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  • Writer's picturePenny Neef

Harper Lee's To Kill A Mockingbird by Aaron Sorkin

Don't miss the show at Seven Venues' Chrysler Hall this week!


Yaegel T. Welch (“Tom Robinson”), Stephen Elrod (Bailiff), Jacqueline Williams (“Calpurnia”) and Richard Thomas (“Atticus Finch”). Photo by Julieta Cervantes


Words by Penny Neef. Images courtesy of Seven Venues as credited.


I cannot wait to see Harper Lee’s To Kill a Mockingbird, a play by Aaron Sorkin, based on the classic novel, coming to Chrysler Hall on January 30 through February 4.  This novel, and the movie that followed, opened up my narrow little world as a child. I am so excited to see the play.


Rosa Parks, activist and woman of strength, refused to give up her seat on a bus in Montgomery, Alabama in 1955. That act launched a city bus boycott by 17,000 citizens of Montgomery that lasted over a year and became one of the first key moments of the Civil Rights Movement. I was too young, too white, and too far removed from this event to be aware of what was going on in the south, in the north, or anywhere really. 


Richard Thomas (“Atticus Finch”), Yaegel T. Welch (“Tom Robinson”) and The Company of To Kill a Mockingbird. Photo by Julieta Cervantes


I must have read Harper Lee’s Pulitzer Prize winning novel, To Kill a Mockingbird, not long after it was published in 1960. I’m not sure how I got hold of the book. It could have been a school assignment in junior high. I had an English teacher who was also a white activist in the Civil Rights Movement. He was part of a group of young, white college students that would head to the south during their summer vacations to help register black voters. Some of them died trying. This teacher took a group of us on a field trip to a NAACP rally in Detroit. He would regularly take us to NAACP events in the city and the suburbs, where I lived. To Kill a Mockingbird (the book) and that teacher changed my worldview.


The movie, To Kill a Mockingbird, was released in 1962. I saw it for the first time, also thanks to a teacher, sometime in high school. The movie starred Gregory Peck as Atticus Finch and Mary Badham as Scout, his fierce little daughter who is forced to change her world view. The movie won three Oscars, including Best Actor for Gregory Peck. It was nominated for Best Picture. It was selected by the Library of Congress for preservation in the National Film Registry as "culturally, historically, or aesthetically significant". It is a fantastic movie.


Scout Backus (“Scout Finch”) and Jacqueline Williams (“Calpurnia”). *Photo by Kevin Berne


The upcoming To Kill a Mockingbird play* was adapted by Academy Award and Emmy Award winning writer, Aaron Sorkin. Sorkin is known for his writing on The West Wing, and movies such as Moneyball and The Social Network. Sorkin is famous for his fast-paced dialogues and extended monologues. There is a lot of fast talking going on in Sorkin’s work.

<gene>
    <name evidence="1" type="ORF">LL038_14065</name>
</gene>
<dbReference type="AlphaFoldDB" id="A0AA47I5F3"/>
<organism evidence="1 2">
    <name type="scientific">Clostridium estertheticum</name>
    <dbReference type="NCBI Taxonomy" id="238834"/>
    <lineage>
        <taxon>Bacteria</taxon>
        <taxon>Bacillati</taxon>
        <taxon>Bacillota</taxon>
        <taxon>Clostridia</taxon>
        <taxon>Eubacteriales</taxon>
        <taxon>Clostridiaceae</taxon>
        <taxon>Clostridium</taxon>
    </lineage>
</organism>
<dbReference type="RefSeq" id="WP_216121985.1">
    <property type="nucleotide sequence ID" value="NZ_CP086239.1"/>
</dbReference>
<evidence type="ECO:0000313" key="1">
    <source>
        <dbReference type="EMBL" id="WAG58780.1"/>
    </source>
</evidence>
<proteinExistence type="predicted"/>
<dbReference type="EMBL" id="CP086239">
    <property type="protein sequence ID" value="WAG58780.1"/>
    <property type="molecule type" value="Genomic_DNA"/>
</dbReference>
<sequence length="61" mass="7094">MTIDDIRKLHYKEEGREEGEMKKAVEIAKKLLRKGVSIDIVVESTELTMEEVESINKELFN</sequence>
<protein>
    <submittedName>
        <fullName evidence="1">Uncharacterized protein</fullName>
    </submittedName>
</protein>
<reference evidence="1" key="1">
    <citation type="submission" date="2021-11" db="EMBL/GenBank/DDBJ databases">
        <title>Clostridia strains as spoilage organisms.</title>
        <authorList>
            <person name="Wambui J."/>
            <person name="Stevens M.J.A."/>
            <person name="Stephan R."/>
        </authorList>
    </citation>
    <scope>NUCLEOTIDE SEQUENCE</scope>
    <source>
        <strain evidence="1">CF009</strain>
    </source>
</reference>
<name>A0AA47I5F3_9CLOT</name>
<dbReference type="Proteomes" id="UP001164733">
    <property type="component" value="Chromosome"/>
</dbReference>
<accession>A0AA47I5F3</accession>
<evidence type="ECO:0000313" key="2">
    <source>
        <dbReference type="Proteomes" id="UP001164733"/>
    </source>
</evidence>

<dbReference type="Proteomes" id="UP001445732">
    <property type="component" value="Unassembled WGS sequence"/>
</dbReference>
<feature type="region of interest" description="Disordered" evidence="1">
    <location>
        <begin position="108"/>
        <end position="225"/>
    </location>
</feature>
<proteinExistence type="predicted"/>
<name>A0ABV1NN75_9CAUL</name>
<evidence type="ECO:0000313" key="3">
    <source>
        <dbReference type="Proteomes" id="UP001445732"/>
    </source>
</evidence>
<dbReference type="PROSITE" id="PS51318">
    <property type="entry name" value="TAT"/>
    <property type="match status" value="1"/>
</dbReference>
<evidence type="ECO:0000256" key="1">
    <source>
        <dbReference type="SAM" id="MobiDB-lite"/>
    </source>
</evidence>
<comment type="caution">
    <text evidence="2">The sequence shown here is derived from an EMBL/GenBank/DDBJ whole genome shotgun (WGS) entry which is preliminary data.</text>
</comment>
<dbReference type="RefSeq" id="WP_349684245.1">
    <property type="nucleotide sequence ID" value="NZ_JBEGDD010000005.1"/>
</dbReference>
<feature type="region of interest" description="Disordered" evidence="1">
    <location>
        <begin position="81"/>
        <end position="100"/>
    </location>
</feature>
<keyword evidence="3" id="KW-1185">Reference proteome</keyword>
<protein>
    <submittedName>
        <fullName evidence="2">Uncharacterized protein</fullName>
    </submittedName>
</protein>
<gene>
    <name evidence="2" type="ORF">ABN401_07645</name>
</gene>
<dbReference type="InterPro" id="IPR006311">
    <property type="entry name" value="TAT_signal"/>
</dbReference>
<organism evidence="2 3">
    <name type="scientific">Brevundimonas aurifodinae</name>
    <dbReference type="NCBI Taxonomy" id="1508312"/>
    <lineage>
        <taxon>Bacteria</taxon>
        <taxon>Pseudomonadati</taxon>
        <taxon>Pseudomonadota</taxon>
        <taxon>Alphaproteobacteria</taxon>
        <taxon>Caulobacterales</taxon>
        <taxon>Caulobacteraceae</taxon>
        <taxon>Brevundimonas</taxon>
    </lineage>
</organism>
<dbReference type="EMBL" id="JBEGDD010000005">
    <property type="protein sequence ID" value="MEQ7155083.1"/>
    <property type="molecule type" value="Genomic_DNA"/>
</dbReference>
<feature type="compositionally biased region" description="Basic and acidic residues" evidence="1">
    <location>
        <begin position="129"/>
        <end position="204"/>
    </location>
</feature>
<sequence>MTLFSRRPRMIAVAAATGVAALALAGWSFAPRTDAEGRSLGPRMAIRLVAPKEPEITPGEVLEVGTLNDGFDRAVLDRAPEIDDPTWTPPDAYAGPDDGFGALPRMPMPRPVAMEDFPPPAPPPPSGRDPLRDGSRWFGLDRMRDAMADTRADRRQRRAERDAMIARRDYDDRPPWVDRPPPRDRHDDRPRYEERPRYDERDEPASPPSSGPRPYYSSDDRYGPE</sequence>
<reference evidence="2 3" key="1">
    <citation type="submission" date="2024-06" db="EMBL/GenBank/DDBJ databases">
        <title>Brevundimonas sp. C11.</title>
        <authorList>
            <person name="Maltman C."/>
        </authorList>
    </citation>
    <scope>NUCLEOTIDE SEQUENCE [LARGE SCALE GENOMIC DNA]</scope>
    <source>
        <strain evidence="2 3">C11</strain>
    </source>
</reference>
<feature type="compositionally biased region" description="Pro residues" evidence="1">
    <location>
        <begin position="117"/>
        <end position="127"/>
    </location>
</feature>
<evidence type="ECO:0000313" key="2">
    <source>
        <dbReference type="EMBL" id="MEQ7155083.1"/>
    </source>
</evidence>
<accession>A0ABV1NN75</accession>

Sorkin’s adaptation of To Kill a Mockingbird opened on Broadway, with Jeff Daniels in the role of Atticus Finch, in 2018. Richard Thomas, formerly known as John-Boy from the long running TV series The Waltons, has been touring as Atticus Finch since March of 2022. 


Scout Backus (“Scout Finch”) and Richard Thomas (“Atticus Finch”). *Photo by Kevin Berne


Sorkin has shifted the focus from Scout’s point of view to the role of Atticus. The play begins with the trial, and then goes back in time to the events that lead to the conviction of Tom Robinson, a black man who is falsely accused of raping a white woman in the south of the 1930’s. Sorkin’s adaptation takes Atticus Finch off the pedestal of being a “white savior”. In the play, Atticus is still a good man, a good lawyer and a good father. The play spends more time exploring his development, his relationship with Scout and his relationship with his housekeeper, Calpurnia, played by Jacqueline Williams. There is more humor in a serious story about racial injustice and the loss of innocence in a unique, Aaron Sorkin kind of way.


Dorcas Sowunmi and Mary Badham (“Mrs. Henry Dubose”). Photo by Julieta Cervantes


In perhaps the best Easter Egg of all, Mary Badham plays the role of Mrs. Henry DuBose, the “dragon lady” neighbor who terrifies Scout, Jem and Dill. For those who know, Mary Badham was nominated for an Oscar for her role as Scout in the 1962 movie. The original Scout will be on stage at Chrysler Hall.


Big, Broadway musicals are usually the fare of the Broadway in Norfolk series. I love the musicals. This, however, is a chance to see a Broadway play, written by the great Aaron Sorkin, and acted by some great actors. For more information and to purchase tickets, go to https://www.sevenvenues.com/events/detail/to-kill-a-mockingbird.



*Editor’s note: There is also an older adaptation of To Kill a Mockingbird for the stage, adapted by Christopher Sergel in 1991, which you may have previously seen at a variety of local theaters. This incoming production is a completely different show.


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